THE WIT AND WISDOM OF CONGRESS by Edward-Ed. Boykin

THE WIT AND WISDOM OF CONGRESS

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KIRKUS REVIEW

Editor Edward Boykin should give a pleasant jolt to many Americans, especially the apolitical ones, with his surprisingly stimulating bit of symposia called The Wit and Wisdom of Congress. Though many might doubt that august body having the above-cited attributes, just a slight dip into Funk and Wagnalls' offering should convince, for the pages there really bristle and beam with the best, from nasty Dixiecrat digs and clever Midwestern sallies to verbal Pacific somersaults and an occasional worldly gem, almost always from the East. To be sure, there's nothing around to excite the shades of Oscar Wilde or Goethe, but Kentucky's Proctor Knott could easily equal Will Rogers, the wonderfully 'retort-ical' Tom Reed resembles the stiletto-styled Noel Coward, and Machiavelli might have enjoyed an enclosed 'Rules for a Congressman'. Besides the famous Webster, Calhoun, Clay and LaFollette contributions, Boykin has revivified the little known Taft-Fulbright debate on tariffs, a very funny Huey Long-Lewis debate on Huey Long, MacArthur's orotund 'Old Soldiers' speech, Senator Kennedy's resolution to close the world's economic gap, Kenting-Dirksen- et al dissecting what constitutes the national flower, and many-many-many Lincoln stories told, retold or on-the-spot invented by all those determined to bend the ears of their colleagues and constituents. A treasury indeed.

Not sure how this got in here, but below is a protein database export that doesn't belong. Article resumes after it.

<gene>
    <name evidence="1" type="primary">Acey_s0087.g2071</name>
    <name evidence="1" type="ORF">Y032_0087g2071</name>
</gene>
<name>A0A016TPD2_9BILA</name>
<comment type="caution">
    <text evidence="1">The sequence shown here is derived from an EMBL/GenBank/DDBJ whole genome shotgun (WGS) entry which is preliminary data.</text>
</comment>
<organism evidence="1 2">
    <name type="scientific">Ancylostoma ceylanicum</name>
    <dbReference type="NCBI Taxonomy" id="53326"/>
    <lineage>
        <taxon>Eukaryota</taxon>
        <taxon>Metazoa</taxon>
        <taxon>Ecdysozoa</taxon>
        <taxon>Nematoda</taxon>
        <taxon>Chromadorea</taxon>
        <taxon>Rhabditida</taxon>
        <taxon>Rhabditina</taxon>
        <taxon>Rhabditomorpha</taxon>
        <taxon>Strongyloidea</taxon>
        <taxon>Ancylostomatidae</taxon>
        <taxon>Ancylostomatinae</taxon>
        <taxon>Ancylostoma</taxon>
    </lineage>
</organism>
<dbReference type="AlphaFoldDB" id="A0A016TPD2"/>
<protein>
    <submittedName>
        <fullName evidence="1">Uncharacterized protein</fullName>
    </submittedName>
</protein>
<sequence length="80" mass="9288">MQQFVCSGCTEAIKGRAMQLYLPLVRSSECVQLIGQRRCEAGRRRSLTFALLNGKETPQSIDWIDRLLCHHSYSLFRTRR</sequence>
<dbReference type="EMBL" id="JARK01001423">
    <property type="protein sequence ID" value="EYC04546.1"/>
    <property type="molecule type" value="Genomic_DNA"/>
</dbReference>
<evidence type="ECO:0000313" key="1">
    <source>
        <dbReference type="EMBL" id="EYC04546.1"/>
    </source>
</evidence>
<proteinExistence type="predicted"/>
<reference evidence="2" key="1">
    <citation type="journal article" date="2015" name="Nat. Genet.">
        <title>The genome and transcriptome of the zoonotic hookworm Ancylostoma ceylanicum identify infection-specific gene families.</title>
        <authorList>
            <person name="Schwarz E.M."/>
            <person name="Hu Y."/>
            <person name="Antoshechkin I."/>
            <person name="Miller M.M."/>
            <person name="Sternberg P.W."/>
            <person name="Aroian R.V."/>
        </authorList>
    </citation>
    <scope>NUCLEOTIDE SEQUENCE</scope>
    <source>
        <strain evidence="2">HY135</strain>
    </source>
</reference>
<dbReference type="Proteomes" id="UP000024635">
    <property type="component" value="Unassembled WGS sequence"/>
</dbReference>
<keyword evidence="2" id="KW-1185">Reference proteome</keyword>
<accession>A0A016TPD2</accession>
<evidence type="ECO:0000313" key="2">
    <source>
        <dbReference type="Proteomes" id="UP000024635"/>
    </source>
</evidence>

Pub Date: Nov. 13th, 1961
Publisher: Funk & Wagnalls